When it comes to choosing a safe pension withdrawal rate you may have heard that taking 4% a year from your pension is the thing to do.

This may be OK if everything always stayed the same e.g. your spending, inflation and investment growth.

But unfortunately nothing stays the same and therefore it’s important you know what you can and can’t control before you decide on what pension withdrawal rate is safe for you.  

At the point you give up work there are some decisions to be made about how you are going to replace the income you were earning through your job.

If you have paid enough National Insurance contributions during your working life, you will receive the State Pension, albeit not until 65+.

You may also be fortunate enough to still be part of a defined benefit pension scheme, otherwise known as a final salary pension.

Both of the above will pay you a guaranteed income, usually increased by inflation for the rest of your life. You don’t need to worry about the stock markets as there is no ‘pot’ to invest. You just need to hope that the company providing you with the pension stays in business!

But if you don’t have a final salary pension or if the pension doesn’t cover your spending requirements in retirement then hopefully you have built up your own personal pensions and investments.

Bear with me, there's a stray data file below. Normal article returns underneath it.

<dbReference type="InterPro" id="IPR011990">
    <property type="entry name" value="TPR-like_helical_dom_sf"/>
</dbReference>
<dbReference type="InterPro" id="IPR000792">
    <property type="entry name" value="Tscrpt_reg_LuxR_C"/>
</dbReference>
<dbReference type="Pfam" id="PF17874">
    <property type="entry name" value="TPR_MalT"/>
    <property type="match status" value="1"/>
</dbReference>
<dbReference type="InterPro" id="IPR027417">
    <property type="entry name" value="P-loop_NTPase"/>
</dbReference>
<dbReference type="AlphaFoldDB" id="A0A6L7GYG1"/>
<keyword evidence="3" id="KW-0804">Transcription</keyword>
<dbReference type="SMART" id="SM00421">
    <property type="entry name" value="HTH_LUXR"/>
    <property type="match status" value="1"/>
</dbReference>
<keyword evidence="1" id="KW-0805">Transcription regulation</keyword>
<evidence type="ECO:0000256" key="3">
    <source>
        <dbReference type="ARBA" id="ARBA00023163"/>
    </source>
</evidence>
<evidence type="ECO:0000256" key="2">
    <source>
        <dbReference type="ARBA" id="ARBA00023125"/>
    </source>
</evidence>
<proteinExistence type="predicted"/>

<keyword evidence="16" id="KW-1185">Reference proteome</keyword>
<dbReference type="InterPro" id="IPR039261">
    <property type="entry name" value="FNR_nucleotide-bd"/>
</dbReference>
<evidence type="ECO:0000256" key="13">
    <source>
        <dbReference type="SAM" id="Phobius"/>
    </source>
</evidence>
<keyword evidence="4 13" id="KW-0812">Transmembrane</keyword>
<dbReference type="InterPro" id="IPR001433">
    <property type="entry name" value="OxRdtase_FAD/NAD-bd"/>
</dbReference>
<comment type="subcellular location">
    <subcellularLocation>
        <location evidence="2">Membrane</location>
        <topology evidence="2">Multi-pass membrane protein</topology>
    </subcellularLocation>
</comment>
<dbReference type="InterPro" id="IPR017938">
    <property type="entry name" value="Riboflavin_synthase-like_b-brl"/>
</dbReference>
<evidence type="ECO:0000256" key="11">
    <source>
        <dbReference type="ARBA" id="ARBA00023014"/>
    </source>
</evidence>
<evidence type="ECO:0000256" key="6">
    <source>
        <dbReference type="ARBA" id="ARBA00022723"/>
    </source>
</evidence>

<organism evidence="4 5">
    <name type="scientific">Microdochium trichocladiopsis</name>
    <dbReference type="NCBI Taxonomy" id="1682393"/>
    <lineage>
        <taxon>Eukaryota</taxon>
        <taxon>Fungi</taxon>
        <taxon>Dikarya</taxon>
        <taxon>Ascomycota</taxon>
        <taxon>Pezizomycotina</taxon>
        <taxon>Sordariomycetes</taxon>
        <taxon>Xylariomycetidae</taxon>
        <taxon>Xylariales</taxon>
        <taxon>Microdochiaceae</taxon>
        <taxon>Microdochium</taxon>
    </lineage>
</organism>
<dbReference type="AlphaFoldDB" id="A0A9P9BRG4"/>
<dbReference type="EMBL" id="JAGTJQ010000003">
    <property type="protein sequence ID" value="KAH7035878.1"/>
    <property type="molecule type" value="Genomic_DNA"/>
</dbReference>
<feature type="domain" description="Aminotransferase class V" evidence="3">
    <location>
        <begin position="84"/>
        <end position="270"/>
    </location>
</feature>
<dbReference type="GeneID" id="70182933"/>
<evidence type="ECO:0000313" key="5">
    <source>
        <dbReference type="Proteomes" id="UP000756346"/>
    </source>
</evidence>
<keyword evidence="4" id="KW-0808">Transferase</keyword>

If you have your own pension pot and you decide you are going to use drawdown rather than purchase an annuity, you will remain in control of the pot and will need to decide the best investments and pension withdrawal rate to ensure it lasts your lifetime.

Starting to withdraw from the pensions and investments you have worked hard to build up is a scary prospect. It feels horrible to think that no more money is going to be added to the pile, you’re only going to be taking away from it.

But when it comes to deciding your pension withdrawal rate, you need to focus on the things you CAN control and be aware of the things you CAN’T.

Pension withdrawal rate factors you CAN’T control

Firstly let’s look at the things you CAN’T control.

#1 – Longevity

You will never know how long you are going to live and therefore you don’t know how long your pensions and investments need to last.

You can check what your life expectancy could be by using the Office for National Statistics life expectancy calculator but at the end of the day it’s a big unknown. Cures are being found for diseases all the time and technology is massively improving our life expectancy year by year.

When I forecast my clients’ financial plans I always show them the position to at least age 100.

#2 – Inflation

The cost of living increases over time.

The average price of a loaf of bread 30 years ago was 37p, today it’s £1.05. That’s a 184% rise.

Imagine your weekly food shop increasing in price by 184% in 30 years time. We don’t know how quickly this increase in prices will happen but we do know the pension withdrawal rate will need to increase to keep up with it.

#3 – Investment returns